Advances in machine learning are making security systems easier to train and more flexible in dealing with changing conditions, but not all use cases are benefitting at the same rate.
Machine learning, and artificial intelligence, has been getting a lot of attention lately and there's a lot of justified excitement about the technology.
One of the side effects is that pretty much everything is now being relabeled as "machine learning," making the term extremely difficult to pin down. Just as the word "cloud" has come to mean pretty much anything that happens online, so "artificial intelligence" is rapidly moving to the point where almost anything involving a computer is getting that label slapped on it.
"There is also a lot of hype," said Anand Rao, innovation lead for US analytics at PricewaterhouseCoopers LLC. "People talk about AI becoming super intelligent and will take over humanity and human decision making so on."
One common security tasks is to determine whether newly-downloaded or installed applications are malicious. The traditional approach is a very basic expert system -- does the application's signature match that of known malware?
The downside of this standard antivirus approach, however, is that it needs to be updated constantly as new malware shows up, and it is extremely brittle. A piece of malware that has only minor modifications in it can easily evade detection.
One startup, Deep Instinct, is looking to apply deep learning techniques to the problem, taking advantage of the fact that there are now close to 1 billion samples of known malware that can be used for training purposes.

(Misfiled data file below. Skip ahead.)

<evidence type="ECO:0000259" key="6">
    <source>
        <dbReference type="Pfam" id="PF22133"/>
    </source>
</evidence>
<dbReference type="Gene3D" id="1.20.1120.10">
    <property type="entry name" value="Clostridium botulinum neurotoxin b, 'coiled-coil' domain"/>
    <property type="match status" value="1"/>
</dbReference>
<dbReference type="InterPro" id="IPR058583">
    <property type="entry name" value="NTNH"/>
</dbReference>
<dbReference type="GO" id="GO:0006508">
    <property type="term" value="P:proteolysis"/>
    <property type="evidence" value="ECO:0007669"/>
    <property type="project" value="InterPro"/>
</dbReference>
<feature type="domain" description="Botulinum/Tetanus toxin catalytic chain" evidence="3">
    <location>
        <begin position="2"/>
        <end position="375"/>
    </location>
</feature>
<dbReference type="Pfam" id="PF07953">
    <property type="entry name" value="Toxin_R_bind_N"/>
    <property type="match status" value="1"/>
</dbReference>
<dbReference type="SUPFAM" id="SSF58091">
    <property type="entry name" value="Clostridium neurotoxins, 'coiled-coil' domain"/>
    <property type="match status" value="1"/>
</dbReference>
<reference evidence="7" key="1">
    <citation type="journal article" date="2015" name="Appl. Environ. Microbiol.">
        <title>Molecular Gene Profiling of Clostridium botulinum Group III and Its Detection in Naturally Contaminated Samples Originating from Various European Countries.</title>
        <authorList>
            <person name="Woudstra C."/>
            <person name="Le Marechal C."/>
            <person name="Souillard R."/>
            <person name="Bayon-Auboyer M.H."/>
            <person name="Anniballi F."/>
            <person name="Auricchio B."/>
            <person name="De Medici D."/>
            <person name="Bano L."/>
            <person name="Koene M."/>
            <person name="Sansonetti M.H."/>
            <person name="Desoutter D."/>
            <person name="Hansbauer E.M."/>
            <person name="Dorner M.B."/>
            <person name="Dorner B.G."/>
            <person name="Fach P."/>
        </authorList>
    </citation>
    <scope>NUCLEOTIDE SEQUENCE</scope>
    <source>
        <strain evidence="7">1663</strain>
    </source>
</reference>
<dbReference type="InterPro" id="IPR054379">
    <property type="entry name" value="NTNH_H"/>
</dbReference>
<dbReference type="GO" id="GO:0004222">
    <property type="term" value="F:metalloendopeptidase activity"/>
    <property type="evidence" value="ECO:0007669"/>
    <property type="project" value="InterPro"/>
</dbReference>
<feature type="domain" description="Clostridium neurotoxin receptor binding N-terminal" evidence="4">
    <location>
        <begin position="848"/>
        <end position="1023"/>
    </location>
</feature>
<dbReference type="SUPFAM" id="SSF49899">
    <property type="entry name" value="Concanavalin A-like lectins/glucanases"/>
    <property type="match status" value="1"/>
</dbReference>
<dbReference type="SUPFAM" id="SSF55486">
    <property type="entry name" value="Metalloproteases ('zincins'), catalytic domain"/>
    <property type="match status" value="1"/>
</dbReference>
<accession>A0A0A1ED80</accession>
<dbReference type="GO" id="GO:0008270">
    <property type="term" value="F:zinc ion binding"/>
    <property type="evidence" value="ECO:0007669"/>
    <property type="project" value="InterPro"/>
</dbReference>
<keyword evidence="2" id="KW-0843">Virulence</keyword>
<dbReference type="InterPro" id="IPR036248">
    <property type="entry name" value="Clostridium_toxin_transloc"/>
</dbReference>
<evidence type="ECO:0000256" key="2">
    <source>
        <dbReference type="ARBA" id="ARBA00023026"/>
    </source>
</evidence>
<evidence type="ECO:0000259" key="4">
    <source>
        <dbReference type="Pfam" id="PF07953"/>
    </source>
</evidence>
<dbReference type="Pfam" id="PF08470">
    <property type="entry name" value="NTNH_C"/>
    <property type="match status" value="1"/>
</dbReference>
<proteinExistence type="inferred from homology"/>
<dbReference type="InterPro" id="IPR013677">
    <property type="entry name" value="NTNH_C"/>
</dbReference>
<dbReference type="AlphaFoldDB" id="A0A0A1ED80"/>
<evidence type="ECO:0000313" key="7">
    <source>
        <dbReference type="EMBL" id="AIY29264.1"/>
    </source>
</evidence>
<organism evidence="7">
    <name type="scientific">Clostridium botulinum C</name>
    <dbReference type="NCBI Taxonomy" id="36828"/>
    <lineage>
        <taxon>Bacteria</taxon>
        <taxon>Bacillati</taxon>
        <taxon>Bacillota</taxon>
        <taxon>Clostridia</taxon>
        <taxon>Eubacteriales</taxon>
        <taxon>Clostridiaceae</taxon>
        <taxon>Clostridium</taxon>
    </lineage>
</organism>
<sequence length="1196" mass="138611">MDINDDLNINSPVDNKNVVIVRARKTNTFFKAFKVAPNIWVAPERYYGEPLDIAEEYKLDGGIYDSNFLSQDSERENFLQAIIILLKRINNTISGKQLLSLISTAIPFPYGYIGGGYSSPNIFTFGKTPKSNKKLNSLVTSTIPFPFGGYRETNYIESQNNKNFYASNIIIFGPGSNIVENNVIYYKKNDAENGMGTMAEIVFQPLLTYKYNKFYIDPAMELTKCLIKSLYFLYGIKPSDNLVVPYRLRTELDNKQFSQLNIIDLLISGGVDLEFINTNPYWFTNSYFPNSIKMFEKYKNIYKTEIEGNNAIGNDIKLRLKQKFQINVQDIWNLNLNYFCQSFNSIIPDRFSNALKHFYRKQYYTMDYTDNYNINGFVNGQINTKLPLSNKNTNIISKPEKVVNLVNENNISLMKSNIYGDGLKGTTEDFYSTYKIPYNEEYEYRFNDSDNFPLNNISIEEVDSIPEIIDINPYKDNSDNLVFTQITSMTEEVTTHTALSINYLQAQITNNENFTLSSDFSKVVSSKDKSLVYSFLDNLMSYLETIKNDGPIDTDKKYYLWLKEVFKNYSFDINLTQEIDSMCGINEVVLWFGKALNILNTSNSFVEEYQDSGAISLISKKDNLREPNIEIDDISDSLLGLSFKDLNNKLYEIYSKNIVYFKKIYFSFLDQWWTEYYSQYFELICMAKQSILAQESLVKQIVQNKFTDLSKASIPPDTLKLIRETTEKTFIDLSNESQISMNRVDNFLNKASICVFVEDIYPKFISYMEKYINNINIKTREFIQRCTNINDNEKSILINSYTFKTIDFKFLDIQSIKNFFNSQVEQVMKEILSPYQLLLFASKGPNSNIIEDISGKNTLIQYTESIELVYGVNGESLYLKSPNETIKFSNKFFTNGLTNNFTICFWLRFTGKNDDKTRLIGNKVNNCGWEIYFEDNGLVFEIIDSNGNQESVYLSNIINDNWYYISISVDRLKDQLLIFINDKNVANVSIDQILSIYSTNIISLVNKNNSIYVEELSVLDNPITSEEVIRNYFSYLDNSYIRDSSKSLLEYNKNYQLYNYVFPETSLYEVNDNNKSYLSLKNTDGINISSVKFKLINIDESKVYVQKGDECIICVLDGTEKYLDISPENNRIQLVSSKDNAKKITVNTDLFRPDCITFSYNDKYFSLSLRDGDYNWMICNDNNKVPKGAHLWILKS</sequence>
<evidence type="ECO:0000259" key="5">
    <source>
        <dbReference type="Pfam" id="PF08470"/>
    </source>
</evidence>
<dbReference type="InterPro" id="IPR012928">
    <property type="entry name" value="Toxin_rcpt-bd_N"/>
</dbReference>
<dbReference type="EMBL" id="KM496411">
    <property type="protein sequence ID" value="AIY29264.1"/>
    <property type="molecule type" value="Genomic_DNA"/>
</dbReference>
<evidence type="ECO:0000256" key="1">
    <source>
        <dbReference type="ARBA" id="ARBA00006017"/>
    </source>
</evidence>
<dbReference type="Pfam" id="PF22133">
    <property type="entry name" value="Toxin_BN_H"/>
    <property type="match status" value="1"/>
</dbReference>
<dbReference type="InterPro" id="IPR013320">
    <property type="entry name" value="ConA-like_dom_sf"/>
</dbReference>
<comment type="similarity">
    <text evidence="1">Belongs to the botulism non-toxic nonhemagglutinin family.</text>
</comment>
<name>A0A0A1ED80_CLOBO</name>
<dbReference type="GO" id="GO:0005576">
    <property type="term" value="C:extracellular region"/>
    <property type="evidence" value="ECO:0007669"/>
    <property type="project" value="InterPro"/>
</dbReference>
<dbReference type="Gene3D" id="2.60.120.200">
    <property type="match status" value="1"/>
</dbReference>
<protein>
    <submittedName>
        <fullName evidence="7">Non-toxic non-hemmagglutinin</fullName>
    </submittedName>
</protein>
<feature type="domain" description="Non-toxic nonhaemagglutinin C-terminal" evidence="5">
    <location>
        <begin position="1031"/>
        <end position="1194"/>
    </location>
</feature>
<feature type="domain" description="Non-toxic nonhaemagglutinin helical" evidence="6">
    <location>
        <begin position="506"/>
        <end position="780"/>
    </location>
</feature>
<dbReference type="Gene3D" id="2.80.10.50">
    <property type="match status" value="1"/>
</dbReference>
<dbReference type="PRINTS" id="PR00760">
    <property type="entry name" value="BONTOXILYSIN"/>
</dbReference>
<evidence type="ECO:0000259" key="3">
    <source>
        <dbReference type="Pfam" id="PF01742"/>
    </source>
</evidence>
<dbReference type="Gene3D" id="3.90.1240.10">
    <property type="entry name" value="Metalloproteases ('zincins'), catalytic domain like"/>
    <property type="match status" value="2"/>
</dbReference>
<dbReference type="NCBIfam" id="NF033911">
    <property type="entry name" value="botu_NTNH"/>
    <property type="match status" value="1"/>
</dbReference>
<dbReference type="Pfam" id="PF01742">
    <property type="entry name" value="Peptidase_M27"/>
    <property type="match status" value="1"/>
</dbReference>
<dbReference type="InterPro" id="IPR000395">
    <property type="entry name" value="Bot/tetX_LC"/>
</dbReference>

"Deep learning has revolutionized many areas," said Eli David, the company's CTO. "Computer vision has improved 20 to 30 percent a year, to super-human vision in no time. Speech recognition. Why shouldn't that work in cyber security?"
Even a probability-based machine learning system is limited, he said. There are only so many factors that can be identified by experts, weighed and then tuned for optimum results. Meanwhile, uncounted other factors are dismissed as too minor or irrelevant.
"You're throwing away most of the data," he said.
The way that Deep Instinct works is that the deep learning system is trained, in the laboratory, on all the known samples of malware.
The process takes about a day, he said, and requires heavy-duty graphical processing units to analyze the data.
The resulting trained system is about a gigabyte in size, he said, too big for most applications, but then the company prunes it down to about 20 megabytes. It can then be installed on any endpoint device, including mobile, and can analyze incoming threats in a few milliseconds on the slowest machine.
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